As a $300 billion industry, philanthropy is considered as American as apple pie. Yet, there is tremendous scope for its study and practice. What role does philanthropy play in the lives of youth and how can it impact their lives?
Alexis De Tocqueville’s comment that ‘associational democracy’ defines American society may be in peril, as recent data indicates. With growing inequality, a state of anxiety and increasing individualism, we may be facing a new era where the role of philanthropy may have to be reexamined. With growing online giving, emergence of creative models of philanthropy and more business-like thinking in the field, with ‘philanthrocapitalism’ and social impact investment growing in a big way, the future may look different for philanthropists.
What is the landscape of giving towards youth issues? A report by the Foundation Center (Scanning the Landscape of Youth Philanthropy, Washington, D.C., 2014) states there were “close to 900 grants between 2001 and 2013 awarded by over 70 community, private, family, and corporate foundations to support youth grant making programs.” The grants went to over 42 states and 14 countries, for issues from leadership development to community development. With the economic recession of 2008 disproportionately impacting the youth, who are the future of our country, this demographic has been re-discovered by popular media and some academics. The report also points out a global increased focus on youth. In the Arab Spring, there was a new discourse on the opportunity gap for youth in the 22 Arab countries, although this continues to be an important challenge for them. American foundations and philanthropists have also been working to help address this gap in a limited way. But the bigger issue, I would argue, is that of the society we live in. Without opportunities around us, philanthropy by itself can achieve little.
A book by sociologist Robert Putnam (Our Kids: The American Dream in Crisis, Simon and Schuster, 2015) argues that the American dream is at risk because the opportunity gap between those who are poor and those who are not is at its highest. Putnam, best known for his book Bowling Alone, which warned about the dangers of decreasing associationalism and social capital, again cautions that we are not paying enough attention to the poorer kids amidst us. Putnam calls for all Americans to invest in the future of our kids, both rich and poor, through public school systems and related mechanisms that could have a disproportionate impact on how future generations perceive opportunity. This is where philanthropy can work with existing public and private initiatives to effect change.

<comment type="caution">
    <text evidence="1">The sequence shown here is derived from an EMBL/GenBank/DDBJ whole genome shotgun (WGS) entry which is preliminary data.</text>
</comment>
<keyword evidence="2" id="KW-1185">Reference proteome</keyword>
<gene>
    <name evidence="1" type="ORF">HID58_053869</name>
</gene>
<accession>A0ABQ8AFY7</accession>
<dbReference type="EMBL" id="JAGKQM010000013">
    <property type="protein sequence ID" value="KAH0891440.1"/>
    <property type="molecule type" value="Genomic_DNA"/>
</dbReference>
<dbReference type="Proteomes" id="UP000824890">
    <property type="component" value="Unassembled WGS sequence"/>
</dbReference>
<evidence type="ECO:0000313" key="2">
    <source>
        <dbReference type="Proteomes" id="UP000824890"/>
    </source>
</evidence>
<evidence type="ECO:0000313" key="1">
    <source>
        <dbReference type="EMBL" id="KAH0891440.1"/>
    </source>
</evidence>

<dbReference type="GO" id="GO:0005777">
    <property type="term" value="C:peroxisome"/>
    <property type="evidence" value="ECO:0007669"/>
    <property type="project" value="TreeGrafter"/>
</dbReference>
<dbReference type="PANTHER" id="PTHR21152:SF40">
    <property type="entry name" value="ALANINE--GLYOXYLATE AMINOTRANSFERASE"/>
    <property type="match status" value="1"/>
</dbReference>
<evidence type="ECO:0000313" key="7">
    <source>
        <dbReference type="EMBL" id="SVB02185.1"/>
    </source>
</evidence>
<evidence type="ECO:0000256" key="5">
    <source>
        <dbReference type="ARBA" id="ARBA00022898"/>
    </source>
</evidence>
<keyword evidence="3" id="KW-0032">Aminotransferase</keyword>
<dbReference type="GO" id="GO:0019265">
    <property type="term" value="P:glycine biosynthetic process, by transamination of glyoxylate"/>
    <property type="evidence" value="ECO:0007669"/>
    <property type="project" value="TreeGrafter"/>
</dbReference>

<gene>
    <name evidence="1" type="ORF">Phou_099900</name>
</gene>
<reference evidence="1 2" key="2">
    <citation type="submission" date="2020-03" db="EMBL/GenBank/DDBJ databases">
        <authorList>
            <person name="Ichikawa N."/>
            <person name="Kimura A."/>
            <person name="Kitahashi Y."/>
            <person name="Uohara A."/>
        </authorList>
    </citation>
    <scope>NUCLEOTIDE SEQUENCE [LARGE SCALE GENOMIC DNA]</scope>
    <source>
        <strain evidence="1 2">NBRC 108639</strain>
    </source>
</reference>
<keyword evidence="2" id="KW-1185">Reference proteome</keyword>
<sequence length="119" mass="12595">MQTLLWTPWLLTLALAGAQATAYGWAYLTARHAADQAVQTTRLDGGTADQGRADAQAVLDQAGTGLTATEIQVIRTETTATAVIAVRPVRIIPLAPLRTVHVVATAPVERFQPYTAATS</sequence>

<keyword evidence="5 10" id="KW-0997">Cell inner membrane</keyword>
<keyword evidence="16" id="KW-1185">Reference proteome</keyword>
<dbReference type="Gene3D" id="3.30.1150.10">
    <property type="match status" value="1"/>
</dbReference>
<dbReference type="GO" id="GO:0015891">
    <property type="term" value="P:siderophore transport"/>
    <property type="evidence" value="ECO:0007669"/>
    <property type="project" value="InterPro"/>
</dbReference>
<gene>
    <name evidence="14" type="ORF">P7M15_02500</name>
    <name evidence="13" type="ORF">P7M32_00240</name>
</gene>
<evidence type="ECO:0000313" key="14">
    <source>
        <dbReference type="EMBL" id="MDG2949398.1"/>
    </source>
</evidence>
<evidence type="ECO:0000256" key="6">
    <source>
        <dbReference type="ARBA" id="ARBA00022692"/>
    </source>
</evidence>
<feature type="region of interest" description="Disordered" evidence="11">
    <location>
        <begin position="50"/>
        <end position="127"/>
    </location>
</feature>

Transferring the values of philanthropy
In our media-saturated society, there is no shortage of messages going out every day, urging us all to be more generous. Whether it is donating a dollar to a charity while buying groceries or contributing to Relay for Life on a school campus, the average American youth is hit with these messages on a daily basis.
There has also been a resurgence in the notion of educating youth about philanthropy. Programs such as Jumpstart our Youth, Penny Harvest and hundreds of other programs are teaching youth how to engage with their communities in a creative way. More-established programs such as the Peace Corps are teaching youth the value of contributing to the world, by giving them transformational experiences through service-learning. ACCESS, the largest Arab-American community development organization, based in Dearborn, Michigan, has a teen grant-making program that teaches young adults to make grants.
So, what role can philanthropy play in the lives of young Americans? Philanthropic organizations and individuals can focus on helping youth acquire skills and attitudes to help them succeed. This is truer for the socio-economically disadvantaged youth among us. Offering job-placement trainings, mentoring programs and related initiatives may be the way to go forward. The biggest contribution of philanthropy towards youth can be in terms of giving them hope and offering them constructive avenues for creating a better future for themselves and those around them.
Nonprofit practitioner Sabith Khan, Ph.D., is an Adjunct Professor at Virginia Tech, an Assistant Professor at California Lutheran University, and a writer, consultant, and public speaker. He has worked in India, UAE, and the U.S. His research focuses on nonprofit leadership, and faith-based giving in America and its transformation in a market-based economy.
This article is reprinted from Issue #4 of Nonprofit Performance Magazine. Subscribe today so that you don’t miss other actionable articles that will help you run your nonprofit organization with less pain and more gain!
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